That Morning, September 11th
That morning was just about perfect.
It was the kind of morning that I'd spent years wishing for, at times never knowing whether it would come to fruition or not.
I'd gone through the only routine that mattered anymore. Sometime around 2a.m., the baby awoke. He was retrieved by my husband and brought to bed with us. He nursed and fell back to sleep peacefully after laying on my chest for a bit.
If there's a better feeling in the world than having a newborn lay their head on your chest, I've not yet experienced it. It is, simply put, intoxicating. The softness of their skin, the downy hair, the smell. Oh, the smell.
I could write books just about that.
A few hours later, as the morning sunlight peeked over the hills, my husband quietly got up and got ready for work. He arranged the pillows around the baby in the nest-like fashion he'd become so accustomed. Closed the bathroom door silently so as to not wake the baby or me.
Woke me to kiss me goodbye, told me to go back to sleep. He'll be awake soon, as he motioned at his snoring son asleep beside me with his eyes.
I love you.
I knew that he was right, the baby would be up soon, and so back to sleep I went.
A while later, I opened my eyes, surprised that the baby was still in dreamland. By then, the sun had made it's way over and around the hills and it streamed in through our drapes.
We had pale green striped sheer drapes back then, and the morning sunlight with a hint of a breeze made the most beautiful shadows dance across the ceiling. The world outside was still and quiet.
The cats curled up at my feet, they knew to wait until I was ready to get up. They were content to lay there with me for as long as it took.
I glanced over at my magnificent boy. This miracle of ours. It was a long, hard road, but he was here and he was perfect and delicious. I knew the moment that he arrived in this world that for the rest of my life, I would forever be a mother before I was anything else again. He did that, this tiny little boy.
I laid there beside him and watched him sleep, the soft humming of his breaths, the gentle up and down of his chest.
The phone rang. Startled out of my suspended reality, I tried to reach over him without waking him. He stirred as I grabbed the phone and muted my voice to whisper hello.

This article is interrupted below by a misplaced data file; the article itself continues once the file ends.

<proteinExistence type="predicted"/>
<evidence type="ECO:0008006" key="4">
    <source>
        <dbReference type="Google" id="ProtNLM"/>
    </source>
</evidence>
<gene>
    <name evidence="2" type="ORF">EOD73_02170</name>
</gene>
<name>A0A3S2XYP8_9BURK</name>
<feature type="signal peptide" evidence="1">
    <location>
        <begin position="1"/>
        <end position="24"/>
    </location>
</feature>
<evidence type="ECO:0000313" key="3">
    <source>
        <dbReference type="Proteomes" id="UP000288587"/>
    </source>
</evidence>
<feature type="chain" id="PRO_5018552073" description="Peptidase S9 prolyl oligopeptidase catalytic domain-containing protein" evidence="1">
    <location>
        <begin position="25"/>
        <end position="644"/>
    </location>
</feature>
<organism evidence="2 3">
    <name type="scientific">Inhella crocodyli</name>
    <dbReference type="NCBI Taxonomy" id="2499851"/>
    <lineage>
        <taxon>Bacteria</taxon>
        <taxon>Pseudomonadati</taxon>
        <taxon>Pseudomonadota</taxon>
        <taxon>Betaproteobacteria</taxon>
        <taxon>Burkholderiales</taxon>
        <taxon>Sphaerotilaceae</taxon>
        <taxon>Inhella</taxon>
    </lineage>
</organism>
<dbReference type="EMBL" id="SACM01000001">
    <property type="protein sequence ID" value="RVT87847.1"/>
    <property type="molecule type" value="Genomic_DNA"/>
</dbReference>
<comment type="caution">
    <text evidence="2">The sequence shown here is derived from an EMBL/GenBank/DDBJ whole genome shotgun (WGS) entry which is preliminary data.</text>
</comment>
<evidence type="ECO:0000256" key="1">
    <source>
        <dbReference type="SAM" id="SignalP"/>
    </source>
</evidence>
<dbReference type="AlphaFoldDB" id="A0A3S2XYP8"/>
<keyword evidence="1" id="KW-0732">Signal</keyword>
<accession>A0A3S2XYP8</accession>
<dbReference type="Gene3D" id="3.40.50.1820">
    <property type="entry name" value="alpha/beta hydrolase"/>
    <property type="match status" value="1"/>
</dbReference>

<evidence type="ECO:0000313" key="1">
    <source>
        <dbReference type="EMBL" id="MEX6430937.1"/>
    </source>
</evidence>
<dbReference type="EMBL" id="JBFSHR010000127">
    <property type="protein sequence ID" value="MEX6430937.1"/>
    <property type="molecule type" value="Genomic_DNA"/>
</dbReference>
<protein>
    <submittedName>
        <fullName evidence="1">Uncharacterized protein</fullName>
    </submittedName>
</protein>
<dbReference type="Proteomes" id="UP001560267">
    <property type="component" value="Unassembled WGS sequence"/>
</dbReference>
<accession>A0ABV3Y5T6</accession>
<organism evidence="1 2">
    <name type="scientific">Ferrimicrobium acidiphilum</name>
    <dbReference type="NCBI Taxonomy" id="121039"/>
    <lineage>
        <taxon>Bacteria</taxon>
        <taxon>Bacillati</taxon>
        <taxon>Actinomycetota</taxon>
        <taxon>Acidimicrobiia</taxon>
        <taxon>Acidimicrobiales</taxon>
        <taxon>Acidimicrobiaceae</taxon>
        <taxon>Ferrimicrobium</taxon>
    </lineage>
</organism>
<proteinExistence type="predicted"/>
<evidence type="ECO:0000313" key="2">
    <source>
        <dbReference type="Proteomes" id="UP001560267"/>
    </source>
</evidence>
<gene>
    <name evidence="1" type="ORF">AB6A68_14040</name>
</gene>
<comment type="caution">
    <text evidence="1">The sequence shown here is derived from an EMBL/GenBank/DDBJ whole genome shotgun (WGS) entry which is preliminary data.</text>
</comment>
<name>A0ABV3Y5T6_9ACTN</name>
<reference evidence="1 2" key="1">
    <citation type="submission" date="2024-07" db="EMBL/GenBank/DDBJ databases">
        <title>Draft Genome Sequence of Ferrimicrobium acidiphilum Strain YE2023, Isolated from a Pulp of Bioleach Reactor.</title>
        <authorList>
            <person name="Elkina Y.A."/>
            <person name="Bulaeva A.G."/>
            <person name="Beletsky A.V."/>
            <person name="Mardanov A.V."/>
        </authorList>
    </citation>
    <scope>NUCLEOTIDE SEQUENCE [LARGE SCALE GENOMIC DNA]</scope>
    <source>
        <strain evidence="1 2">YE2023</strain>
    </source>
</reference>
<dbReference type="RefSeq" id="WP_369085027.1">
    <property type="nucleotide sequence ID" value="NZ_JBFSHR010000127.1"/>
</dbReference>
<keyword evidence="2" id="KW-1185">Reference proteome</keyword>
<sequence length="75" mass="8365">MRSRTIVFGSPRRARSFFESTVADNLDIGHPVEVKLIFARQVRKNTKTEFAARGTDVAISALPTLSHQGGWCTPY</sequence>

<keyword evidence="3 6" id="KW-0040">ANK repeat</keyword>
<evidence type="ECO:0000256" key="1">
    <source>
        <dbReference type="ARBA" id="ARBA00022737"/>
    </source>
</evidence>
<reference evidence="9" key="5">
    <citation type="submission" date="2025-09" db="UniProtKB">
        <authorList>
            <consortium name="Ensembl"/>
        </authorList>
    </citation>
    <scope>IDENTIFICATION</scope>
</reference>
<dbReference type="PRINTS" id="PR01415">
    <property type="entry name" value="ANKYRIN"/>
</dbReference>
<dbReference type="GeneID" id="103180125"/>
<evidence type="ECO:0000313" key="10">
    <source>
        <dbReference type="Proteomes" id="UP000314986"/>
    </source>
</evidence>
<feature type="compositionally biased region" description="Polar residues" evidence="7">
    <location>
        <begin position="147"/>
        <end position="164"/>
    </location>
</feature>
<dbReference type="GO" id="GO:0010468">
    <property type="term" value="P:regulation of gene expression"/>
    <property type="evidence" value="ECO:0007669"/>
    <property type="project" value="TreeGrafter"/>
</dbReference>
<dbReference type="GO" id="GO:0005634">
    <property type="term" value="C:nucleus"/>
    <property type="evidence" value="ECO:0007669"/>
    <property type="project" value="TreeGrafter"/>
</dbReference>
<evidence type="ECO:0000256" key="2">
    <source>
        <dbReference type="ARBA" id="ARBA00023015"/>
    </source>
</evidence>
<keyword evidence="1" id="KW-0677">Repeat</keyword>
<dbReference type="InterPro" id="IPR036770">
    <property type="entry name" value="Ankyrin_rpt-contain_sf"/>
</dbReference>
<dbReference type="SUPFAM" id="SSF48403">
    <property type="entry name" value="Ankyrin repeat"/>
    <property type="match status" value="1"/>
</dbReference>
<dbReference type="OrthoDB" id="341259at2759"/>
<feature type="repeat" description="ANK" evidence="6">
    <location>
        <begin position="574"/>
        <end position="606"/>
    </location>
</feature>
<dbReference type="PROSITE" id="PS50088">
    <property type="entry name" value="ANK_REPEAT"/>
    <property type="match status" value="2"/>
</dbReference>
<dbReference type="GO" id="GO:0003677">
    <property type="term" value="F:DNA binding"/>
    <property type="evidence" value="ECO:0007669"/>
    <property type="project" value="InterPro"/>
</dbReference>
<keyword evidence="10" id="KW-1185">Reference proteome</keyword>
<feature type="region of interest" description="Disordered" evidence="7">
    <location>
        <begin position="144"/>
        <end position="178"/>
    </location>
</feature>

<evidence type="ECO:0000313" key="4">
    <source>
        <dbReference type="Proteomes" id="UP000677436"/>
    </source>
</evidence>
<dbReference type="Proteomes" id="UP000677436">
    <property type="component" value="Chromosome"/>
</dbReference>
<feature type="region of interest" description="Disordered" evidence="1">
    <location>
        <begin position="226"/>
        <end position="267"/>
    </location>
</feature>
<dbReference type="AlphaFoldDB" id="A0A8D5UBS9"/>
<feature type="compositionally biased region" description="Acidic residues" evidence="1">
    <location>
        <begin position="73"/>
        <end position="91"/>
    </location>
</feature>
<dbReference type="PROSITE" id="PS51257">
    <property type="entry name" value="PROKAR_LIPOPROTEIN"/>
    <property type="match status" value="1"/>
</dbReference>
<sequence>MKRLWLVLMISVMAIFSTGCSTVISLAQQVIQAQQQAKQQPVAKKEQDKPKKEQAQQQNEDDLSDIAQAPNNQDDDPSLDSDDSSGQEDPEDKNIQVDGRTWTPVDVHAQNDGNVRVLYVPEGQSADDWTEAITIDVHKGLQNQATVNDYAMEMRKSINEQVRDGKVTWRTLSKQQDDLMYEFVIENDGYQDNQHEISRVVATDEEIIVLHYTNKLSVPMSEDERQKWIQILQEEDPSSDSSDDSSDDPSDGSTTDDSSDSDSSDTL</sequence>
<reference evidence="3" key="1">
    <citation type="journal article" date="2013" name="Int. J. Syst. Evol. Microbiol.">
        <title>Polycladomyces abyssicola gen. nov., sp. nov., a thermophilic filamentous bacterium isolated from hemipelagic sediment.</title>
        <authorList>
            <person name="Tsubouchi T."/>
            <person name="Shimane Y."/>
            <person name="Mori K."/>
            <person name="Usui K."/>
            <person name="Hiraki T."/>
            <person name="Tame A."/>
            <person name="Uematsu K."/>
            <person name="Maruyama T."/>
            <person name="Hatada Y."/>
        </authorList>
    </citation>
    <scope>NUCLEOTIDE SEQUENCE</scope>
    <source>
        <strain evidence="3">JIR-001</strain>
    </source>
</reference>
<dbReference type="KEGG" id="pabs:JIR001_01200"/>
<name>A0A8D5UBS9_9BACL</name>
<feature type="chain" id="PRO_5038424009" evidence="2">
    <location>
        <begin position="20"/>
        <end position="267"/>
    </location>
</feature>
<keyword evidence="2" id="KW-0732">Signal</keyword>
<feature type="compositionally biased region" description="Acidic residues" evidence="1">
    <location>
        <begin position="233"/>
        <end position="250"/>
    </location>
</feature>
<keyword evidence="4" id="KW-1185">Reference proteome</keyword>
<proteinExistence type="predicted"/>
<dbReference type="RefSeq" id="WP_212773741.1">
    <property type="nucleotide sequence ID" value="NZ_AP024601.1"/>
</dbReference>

It was Tom.
All he said was that I needed to turn on he TV. Right now.
I fumbled for the remote, asked him what was going on.
The screen came to life just as the second tower fell.
There were no words for a while.
Then panic began to set in. He worked in the tallest building in the approach to the airport runways. Where was he? When would he be home? Was he safe? Had he heard from anyone? Were we safe here? Were the planes grounded yet?
He had no answers. The cell phone lines were jammed. No one knew anything, really, at that point.
His brother, military.
His aunt, in the sky that morning. A flight attendant.
I sat up, with my head in my hands and cried. That innocent little boy next to me, the one now glancing up at me with his bright blue eyes, smiled. Giggled.
I was terrified. Of everything, and all at once. What was happening? What kind of world did I just bring a child into? How many were killed? How many more attacks were planned? How did this happen?
Those answers would come for the most part, though some would take days, some would take years.
His brother was safe, his aunt was too. She'd never work on an airplane again after the experiences of that day.
And we were all forever changed.
I've shared this picture of my son that I took that morning before.
I'm not sure what motivated me to take it, in all honesty, but I'm glad I did. It helps me to remember that not all that came from that day was tragic. I will always have the memory of that morning burned into my mind. Without the other events of that day, I'm sure my memory of that morning would have been more vague, less detailed, more fuzzy. More like every other morning in the life of a mother.
That day was different.
In discussing this subject with another writer friend a while back, we both decided that our stories, our individual stories of where we were and what we remember are worth telling.
This day that we remember today will be one of the most defining of our generation. It's our Kennedy assassination. Everyone will forever remember where they were when they heard.
Where were you? Your story is worth telling too.
First published on my blog here http://debiehive.blogspot.com/2012/09/that-morning.html
Kelly DeBie ~ Blogger, Mom, Superhero
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